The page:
Wednesday, December 16, 2020

Portable ops, WW2 style - and W0RW's lending library

A recent discussion on one of the io.groups that I follow reminded me of a book I read about seven years ago. With the popularity of outdoor operations with modern rigs these days, I thought it might be worthy of a re-post here, contrasting our excursions with those of what may have been radio's first portable operators, performing their service under duress.

The book is Wolves at the Door which tells the story of Virginia Hall, an American OSS agent and telegraph operator in France during World War II. Quite a bit of information on her can be found on Wikipedia.

If that whets your appetite, I can recommend the book to flesh out some of the details, including her training in Morse Code and radio operation.

Paul W0RW has a second biography on her, the more recently published (2019) A Woman of no Importance available to be borrowed from his Lending Library.

Although both books are available on Amazon, you may be interested in the other books contained within Paul's library.

Thanks for the info, Paul! 

The image of Virginia Hall and one of her assistants, Edmund Labrat, is that of an oil painting by Jeffrey Bass, completed in 2006 titled "Les Marguerites Fleuriront ce Soir" (The Daisies Will Bloom at Night). An explanation of the painting's title can be found here.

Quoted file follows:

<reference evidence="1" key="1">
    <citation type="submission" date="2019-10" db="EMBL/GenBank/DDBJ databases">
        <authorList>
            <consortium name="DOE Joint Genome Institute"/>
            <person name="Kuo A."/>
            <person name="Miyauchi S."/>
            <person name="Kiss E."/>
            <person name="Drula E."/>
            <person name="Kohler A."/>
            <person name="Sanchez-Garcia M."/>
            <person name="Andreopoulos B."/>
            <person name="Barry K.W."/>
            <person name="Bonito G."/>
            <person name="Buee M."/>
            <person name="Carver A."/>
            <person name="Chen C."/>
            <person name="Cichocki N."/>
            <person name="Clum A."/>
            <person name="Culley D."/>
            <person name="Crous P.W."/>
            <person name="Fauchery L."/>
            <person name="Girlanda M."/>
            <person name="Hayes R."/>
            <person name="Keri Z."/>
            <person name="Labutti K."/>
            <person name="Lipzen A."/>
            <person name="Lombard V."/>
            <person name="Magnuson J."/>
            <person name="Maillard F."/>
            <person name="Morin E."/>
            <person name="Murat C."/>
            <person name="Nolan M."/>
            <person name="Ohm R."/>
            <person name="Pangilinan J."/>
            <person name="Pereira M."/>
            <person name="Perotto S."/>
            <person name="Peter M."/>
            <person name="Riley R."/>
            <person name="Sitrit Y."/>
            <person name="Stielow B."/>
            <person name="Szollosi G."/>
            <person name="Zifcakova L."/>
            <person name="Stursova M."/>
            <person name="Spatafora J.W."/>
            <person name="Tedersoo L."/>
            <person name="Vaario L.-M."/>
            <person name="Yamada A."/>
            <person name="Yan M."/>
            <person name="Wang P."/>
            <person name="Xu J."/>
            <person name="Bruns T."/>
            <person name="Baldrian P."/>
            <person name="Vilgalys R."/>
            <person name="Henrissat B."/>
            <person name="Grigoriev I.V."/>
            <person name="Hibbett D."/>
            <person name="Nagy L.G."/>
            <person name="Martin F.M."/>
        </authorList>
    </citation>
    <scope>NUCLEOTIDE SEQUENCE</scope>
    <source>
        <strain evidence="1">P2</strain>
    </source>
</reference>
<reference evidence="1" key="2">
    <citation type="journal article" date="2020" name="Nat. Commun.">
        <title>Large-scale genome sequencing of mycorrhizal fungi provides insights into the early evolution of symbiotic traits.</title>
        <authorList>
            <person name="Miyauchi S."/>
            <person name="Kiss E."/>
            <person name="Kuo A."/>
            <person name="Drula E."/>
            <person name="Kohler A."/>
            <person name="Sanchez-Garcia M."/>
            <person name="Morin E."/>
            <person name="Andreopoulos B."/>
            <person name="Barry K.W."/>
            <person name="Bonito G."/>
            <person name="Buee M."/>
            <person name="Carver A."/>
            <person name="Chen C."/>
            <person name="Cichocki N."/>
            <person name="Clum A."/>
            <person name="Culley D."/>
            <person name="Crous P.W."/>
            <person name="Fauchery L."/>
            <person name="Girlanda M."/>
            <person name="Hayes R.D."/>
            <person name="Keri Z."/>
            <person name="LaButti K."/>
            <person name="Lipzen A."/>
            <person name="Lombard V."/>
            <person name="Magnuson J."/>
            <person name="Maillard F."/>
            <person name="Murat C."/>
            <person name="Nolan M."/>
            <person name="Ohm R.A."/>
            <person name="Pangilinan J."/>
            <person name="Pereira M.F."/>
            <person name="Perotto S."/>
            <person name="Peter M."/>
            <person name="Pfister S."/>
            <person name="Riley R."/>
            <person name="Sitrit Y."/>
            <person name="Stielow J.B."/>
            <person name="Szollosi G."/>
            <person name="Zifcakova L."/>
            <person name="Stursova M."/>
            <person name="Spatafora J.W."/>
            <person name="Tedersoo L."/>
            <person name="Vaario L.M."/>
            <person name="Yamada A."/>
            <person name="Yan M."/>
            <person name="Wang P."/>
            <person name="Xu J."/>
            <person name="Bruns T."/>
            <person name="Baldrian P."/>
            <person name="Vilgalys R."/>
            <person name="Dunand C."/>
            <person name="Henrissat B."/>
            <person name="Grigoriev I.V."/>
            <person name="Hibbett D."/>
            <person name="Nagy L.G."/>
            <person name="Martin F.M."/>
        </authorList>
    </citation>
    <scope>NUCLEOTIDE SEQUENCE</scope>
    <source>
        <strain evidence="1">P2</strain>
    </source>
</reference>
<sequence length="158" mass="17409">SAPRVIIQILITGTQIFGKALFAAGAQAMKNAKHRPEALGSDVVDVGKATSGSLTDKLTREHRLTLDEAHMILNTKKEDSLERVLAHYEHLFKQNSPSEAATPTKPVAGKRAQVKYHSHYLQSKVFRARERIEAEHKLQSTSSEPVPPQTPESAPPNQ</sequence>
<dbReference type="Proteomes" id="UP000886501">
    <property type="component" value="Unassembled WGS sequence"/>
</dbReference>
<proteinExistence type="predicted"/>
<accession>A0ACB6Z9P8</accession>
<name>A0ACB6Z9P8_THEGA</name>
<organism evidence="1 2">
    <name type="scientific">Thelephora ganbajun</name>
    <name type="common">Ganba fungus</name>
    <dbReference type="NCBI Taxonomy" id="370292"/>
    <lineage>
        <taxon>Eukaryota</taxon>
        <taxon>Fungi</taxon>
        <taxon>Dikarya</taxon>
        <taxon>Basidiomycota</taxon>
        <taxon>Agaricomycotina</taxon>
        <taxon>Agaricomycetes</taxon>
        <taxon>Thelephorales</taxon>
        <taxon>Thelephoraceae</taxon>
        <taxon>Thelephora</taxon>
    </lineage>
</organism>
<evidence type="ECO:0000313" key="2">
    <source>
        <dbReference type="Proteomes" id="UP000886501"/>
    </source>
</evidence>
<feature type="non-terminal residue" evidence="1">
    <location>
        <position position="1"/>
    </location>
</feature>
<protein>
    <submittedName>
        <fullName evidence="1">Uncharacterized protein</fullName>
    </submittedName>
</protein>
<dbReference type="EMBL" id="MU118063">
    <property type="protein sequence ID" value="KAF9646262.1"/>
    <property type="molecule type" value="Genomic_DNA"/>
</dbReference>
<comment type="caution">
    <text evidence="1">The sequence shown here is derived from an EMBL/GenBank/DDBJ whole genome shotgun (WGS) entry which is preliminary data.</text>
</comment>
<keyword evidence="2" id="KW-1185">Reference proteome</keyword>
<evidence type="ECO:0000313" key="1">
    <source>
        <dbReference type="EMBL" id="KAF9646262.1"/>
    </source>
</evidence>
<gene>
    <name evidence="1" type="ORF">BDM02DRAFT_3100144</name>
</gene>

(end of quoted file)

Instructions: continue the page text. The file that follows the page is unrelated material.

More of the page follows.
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2 comments:

  1. As always this interests me a lot. I defenitely need to read those books. A online library, interesting. Never seen it before. However I will ask the books as birthday present I think. The painting is inaccurate. The explanation reads "A hunting accident resulted in the amputation of her left leg and precluded her from overseas assignments". The woman in the painting still appears to have her left leg? However it is a nice painting and I especially like some of the details like the cat that sleeps and doesn't care about the things that happen. You can read the pressure/stress from the guys face by the way, nicely done. As a matter of fact, look at the guys left leg....I would say that it is amputated and it is artificial, it is shorter as his right leg. Could it be the painter has misunderstood the story? You did read the book....let me know? 73, Bas

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    1. Hello Bas, you're right about the man's leg...I never noticed. But the woman did lose a part of her leg due to a hunting accident. It was her foot that actually got shot so most of her leg was probably saved and a prosthetic only for the lower portion? The book didn't go into that much detail on that aspect. I do plan to read the other book mentioned by W0RW.

      73 and Merry Christmas,
      John

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